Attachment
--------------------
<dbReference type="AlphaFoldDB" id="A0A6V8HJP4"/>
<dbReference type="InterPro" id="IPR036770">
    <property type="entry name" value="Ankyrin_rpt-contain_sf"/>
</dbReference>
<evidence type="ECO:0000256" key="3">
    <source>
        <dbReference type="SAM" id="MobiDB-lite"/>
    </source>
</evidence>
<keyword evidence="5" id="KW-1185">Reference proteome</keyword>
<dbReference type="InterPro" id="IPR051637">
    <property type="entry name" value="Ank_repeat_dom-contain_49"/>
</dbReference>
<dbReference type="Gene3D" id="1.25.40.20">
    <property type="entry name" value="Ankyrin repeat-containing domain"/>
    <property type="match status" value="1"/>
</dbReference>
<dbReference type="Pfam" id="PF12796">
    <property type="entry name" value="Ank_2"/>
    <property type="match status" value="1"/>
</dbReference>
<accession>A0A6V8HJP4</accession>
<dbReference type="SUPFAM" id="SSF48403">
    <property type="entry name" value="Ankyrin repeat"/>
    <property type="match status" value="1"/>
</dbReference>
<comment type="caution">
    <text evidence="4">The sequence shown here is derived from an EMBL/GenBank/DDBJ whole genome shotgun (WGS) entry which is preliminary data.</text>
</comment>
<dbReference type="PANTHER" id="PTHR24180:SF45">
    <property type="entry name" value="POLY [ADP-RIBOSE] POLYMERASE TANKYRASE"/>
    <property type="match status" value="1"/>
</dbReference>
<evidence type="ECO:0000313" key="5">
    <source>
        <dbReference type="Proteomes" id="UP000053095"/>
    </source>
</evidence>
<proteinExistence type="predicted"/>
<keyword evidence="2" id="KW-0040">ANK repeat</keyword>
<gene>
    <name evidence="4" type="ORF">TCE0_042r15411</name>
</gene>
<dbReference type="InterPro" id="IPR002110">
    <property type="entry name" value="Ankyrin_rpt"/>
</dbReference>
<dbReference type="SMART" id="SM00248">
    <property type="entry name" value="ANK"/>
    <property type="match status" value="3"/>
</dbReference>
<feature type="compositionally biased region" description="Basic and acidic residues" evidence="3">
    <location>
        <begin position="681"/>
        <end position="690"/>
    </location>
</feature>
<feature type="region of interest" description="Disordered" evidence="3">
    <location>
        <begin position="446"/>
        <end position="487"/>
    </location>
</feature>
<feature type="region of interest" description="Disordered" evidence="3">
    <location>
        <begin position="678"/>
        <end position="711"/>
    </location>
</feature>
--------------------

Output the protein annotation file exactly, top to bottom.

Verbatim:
<dbReference type="AlphaFoldDB" id="A0A6V8HJP4"/>
<dbReference type="InterPro" id="IPR036770">
    <property type="entry name" value="Ankyrin_rpt-contain_sf"/>
</dbReference>
<evidence type="ECO:0000256" key="3">
    <source>
        <dbReference type="SAM" id="MobiDB-lite"/>
    </source>
</evidence>
<keyword evidence="5" id="KW-1185">Reference proteome</keyword>
<dbReference type="InterPro" id="IPR051637">
    <property type="entry name" value="Ank_repeat_dom-contain_49"/>
</dbReference>
<dbReference type="Gene3D" id="1.25.40.20">
    <property type="entry name" value="Ankyrin repeat-containing domain"/>
    <property type="match status" value="1"/>
</dbReference>
<dbReference type="Pfam" id="PF12796">
    <property type="entry name" value="Ank_2"/>
    <property type="match status" value="1"/>
</dbReference>
<accession>A0A6V8HJP4</accession>
<dbReference type="SUPFAM" id="SSF48403">
    <property type="entry name" value="Ankyrin repeat"/>
    <property type="match status" value="1"/>
</dbReference>
<comment type="caution">
    <text evidence="4">The sequence shown here is derived from an EMBL/GenBank/DDBJ whole genome shotgun (WGS) entry which is preliminary data.</text>
</comment>
<dbReference type="PANTHER" id="PTHR24180:SF45">
    <property type="entry name" value="POLY [ADP-RIBOSE] POLYMERASE TANKYRASE"/>
    <property type="match status" value="1"/>
</dbReference>
<evidence type="ECO:0000313" key="5">
    <source>
        <dbReference type="Proteomes" id="UP000053095"/>
    </source>
</evidence>
<proteinExistence type="predicted"/>
<keyword evidence="2" id="KW-0040">ANK repeat</keyword>
<gene>
    <name evidence="4" type="ORF">TCE0_042r15411</name>
</gene>
<dbReference type="InterPro" id="IPR002110">
    <property type="entry name" value="Ankyrin_rpt"/>
</dbReference>
<dbReference type="SMART" id="SM00248">
    <property type="entry name" value="ANK"/>
    <property type="match status" value="3"/>
</dbReference>
<feature type="compositionally biased region" description="Basic and acidic residues" evidence="3">
    <location>
        <begin position="681"/>
        <end position="690"/>
    </location>
</feature>
<feature type="region of interest" description="Disordered" evidence="3">
    <location>
        <begin position="446"/>
        <end position="487"/>
    </location>
</feature>
<feature type="region of interest" description="Disordered" evidence="3">
    <location>
        <begin position="678"/>
        <end position="711"/>
    </location>
</feature>